Let's discuss TWC's central line.

Discussion in 'Wing Chun' started by Marnetmar, Jan 16, 2018.

  1. Marnetmar

    Marnetmar Black Belt

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    Without getting into politics, what do you think of TWC's central line theory?



    Does it work? What are its advantages and drawbacks?

    My two cents: isn't this just what regular WC schools learn in Chum Kiu? KPM, can you clarify?
     
    Last edited: Jan 16, 2018
  2. TMA17

    TMA17 Blue Belt

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  3. Martial D

    Martial D 3rd Black Belt

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    The central line is just the shortest distance between your opponent and yourself. The ideal thing in WC is to align your center line with the central line while keeping your opponent from doing the same.
     
  4. wckf92

    wckf92 3rd Black Belt

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    so do the TWC folks think this "central line" idea is special and unique?
     
  5. Eric_H

    Eric_H Black Belt

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    Seems to be the idea of facing. Isn't that largely covered by Deui Ying/Jeui Ying?
     
  6. KPM

    KPM Senior Master

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    I agree. Not to open decades old wounds, but way back when.....in those initial magazine articles that William Cheung wrote to declare himself "Grandmaster" and the "true and sole" inheritor of the actual "Traditional" Wing Chun from Ip Man, this was one of the major points he tried to say distinguished it from "modified" Wing Chun. He explained "modified" Wing Chun as always facing completely square to the opponent and always operating on a centerline that cut the Wing Chun person in half symmetrically.

    At the time I was learning Augustine Fong's version of Ip Man Wing Chun and I distinctly remember being confused and surprised by what Cheung wrote in that article. Because I had learned that there was first a "motherline" that runs through the center of the body from the top of the head and down through to the floor....like the line that a ballerina spins around. Then there is the centerline that extends from your motherline to the opponent's motherline. If you are facing each other squarely, then it cuts both people in half symmetrically. But if you are facing at an angle, then the centerline is also at an angle. Next there is the attacking line and the defending line. Since the shortest distance between two points is a straight line, typically the attacking line will go straight from your center to the opponent's center and ends up on the actual centerline. The defense line extends from your motherline to the center of the oncoming weapon/attacking limb of the opponent. In the end, this is pretty much what Cheung was saying with his "central line" theory.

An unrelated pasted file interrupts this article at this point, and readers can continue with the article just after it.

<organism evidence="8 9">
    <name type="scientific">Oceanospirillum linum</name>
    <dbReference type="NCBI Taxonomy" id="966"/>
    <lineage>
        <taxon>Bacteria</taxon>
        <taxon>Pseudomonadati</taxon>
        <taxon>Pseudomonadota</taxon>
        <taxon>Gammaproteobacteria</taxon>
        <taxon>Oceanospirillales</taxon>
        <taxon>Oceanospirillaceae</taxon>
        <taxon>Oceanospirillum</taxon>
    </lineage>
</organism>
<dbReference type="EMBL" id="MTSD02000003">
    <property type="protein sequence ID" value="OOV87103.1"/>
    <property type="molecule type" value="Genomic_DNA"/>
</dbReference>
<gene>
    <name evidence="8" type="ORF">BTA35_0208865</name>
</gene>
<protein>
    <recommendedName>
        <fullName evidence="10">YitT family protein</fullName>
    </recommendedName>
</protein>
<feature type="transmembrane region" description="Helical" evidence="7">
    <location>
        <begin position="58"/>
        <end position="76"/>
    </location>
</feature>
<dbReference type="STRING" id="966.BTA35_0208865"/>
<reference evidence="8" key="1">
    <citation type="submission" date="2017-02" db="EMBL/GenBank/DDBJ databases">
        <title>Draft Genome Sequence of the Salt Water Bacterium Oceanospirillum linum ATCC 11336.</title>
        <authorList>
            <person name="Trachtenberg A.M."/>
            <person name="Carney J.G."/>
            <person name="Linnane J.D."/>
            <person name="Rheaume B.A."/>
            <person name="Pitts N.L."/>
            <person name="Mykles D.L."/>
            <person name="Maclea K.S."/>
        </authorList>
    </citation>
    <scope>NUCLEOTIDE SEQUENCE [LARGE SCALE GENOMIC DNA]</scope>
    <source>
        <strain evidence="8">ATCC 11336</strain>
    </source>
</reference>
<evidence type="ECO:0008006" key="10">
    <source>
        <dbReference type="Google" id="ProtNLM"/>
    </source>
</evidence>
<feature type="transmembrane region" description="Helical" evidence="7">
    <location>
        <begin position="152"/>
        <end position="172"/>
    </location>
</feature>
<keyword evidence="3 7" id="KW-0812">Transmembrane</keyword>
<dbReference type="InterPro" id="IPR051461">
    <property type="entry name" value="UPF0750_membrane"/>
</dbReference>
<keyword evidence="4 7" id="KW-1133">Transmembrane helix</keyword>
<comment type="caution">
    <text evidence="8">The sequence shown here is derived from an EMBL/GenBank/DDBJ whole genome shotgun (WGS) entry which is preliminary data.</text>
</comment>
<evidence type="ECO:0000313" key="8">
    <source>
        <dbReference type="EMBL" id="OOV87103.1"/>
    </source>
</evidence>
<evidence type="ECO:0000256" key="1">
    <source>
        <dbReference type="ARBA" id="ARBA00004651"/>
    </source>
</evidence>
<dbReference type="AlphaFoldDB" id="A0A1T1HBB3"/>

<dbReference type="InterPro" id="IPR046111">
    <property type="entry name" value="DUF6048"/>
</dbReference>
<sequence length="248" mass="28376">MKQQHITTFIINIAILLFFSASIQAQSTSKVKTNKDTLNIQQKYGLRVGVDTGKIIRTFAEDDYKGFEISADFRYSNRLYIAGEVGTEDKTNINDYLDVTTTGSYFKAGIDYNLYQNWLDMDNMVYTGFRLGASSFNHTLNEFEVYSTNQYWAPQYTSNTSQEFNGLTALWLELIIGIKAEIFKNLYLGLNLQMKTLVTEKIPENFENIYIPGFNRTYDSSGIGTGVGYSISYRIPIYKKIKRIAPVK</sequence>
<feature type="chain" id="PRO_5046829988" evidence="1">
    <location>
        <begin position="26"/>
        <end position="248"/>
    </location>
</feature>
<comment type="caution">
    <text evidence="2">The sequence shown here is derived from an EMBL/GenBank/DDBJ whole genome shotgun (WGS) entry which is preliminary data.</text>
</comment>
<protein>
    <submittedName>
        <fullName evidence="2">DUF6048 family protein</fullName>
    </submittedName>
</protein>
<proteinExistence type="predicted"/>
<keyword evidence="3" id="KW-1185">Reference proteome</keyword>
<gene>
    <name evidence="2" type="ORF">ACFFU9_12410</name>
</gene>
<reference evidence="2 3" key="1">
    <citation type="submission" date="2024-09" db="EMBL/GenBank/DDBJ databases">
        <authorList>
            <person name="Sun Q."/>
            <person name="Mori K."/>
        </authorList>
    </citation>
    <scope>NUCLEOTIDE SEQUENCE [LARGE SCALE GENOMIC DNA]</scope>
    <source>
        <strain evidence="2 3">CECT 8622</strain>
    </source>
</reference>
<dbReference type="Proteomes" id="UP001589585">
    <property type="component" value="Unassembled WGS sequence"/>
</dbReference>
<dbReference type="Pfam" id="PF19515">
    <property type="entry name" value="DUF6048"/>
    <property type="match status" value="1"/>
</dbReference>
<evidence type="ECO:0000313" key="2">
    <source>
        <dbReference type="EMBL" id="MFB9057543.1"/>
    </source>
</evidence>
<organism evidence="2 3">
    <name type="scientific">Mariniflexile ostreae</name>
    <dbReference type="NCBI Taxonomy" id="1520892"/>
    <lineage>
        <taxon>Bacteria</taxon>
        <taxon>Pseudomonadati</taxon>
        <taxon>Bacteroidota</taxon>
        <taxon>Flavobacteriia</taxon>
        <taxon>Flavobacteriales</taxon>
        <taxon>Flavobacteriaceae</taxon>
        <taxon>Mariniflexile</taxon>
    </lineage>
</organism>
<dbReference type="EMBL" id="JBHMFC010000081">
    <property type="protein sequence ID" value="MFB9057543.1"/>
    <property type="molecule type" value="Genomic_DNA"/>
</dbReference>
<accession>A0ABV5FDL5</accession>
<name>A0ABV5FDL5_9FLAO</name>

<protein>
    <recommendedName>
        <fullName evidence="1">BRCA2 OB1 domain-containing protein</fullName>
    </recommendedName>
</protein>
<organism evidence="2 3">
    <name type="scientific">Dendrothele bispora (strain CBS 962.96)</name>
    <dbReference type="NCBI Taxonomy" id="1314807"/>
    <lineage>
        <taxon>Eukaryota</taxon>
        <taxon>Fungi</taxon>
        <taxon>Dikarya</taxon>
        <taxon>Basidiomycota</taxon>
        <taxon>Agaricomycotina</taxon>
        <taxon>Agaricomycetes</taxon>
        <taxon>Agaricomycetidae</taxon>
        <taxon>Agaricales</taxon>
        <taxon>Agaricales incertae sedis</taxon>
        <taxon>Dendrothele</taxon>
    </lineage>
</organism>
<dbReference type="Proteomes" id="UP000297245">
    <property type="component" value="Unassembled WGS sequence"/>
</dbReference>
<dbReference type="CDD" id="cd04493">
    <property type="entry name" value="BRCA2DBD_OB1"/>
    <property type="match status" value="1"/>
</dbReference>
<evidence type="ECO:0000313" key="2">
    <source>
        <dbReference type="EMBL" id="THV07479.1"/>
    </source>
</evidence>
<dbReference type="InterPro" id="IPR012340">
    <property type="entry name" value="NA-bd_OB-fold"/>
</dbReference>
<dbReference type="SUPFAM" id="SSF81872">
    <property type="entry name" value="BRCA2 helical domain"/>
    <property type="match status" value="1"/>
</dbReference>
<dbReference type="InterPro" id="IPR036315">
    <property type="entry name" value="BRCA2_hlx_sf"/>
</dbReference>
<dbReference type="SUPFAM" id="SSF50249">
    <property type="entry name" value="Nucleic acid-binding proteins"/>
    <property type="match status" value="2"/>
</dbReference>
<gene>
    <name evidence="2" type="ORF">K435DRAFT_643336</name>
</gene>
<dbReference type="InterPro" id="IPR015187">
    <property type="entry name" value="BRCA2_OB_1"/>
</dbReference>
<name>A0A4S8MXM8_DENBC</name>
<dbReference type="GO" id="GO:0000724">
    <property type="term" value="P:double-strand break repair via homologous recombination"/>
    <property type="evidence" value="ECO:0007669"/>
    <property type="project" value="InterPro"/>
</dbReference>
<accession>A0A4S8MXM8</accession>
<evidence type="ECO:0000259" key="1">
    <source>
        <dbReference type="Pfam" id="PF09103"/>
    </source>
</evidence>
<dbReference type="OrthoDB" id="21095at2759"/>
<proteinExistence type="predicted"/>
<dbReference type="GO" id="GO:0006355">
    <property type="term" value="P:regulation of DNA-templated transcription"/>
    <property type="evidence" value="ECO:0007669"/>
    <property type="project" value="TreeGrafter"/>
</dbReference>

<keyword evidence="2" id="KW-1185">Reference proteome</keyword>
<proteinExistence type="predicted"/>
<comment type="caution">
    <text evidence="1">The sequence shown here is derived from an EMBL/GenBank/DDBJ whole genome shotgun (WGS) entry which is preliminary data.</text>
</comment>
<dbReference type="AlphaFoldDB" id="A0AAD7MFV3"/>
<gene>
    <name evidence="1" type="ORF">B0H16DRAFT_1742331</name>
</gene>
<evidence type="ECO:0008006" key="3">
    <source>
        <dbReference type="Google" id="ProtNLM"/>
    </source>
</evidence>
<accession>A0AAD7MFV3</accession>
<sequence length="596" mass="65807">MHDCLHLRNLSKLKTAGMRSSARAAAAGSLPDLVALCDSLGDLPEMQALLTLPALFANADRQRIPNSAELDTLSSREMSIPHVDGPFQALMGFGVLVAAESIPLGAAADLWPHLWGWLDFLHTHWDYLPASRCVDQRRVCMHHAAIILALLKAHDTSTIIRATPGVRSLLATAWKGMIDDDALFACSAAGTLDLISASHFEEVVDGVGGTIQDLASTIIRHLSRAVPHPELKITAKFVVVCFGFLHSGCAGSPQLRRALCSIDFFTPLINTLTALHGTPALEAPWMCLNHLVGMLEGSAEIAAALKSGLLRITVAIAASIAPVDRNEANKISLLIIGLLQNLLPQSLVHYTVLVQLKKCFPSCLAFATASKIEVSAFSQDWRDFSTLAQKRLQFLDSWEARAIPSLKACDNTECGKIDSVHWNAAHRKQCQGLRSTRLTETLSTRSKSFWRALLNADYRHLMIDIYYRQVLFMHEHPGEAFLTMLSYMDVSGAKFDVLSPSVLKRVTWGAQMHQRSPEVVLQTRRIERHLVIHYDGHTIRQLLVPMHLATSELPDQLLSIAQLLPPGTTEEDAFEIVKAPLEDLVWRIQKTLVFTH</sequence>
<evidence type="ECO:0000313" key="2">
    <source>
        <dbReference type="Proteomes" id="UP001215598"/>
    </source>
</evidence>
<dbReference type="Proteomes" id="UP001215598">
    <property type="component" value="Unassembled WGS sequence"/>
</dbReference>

So yeah, I think its all semantics.

    But I'm just a fake and charlatan and don't know anything. So don't listen to me.
     
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  7. geezer

    geezer Grandmaster

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    ^^^^Pretty much. We use the terms vertical mid line, horizontal mid line, and centerline, all intersecting at a centerpoint (like an x, y, and z axis superimposed over the body), and then there's the connecting line that links your center with your opponent's center.

    http://www.povray.org/documentation/images/tutorial/handed.png

    The basic idea is too face your opponent so the your centerline tracks his center while his centerline is deflected and not aligned with your center!
     
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  8. TMA17

    TMA17 Blue Belt

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    ^ thats how it was explained to me. Where I go they stress fighting from the blind side a lot.
     
  9. Danny T

    Danny T Senior Master

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    Motherline = Core
    Centerline = vertical plane emanating from the core forward. We have a single centerline.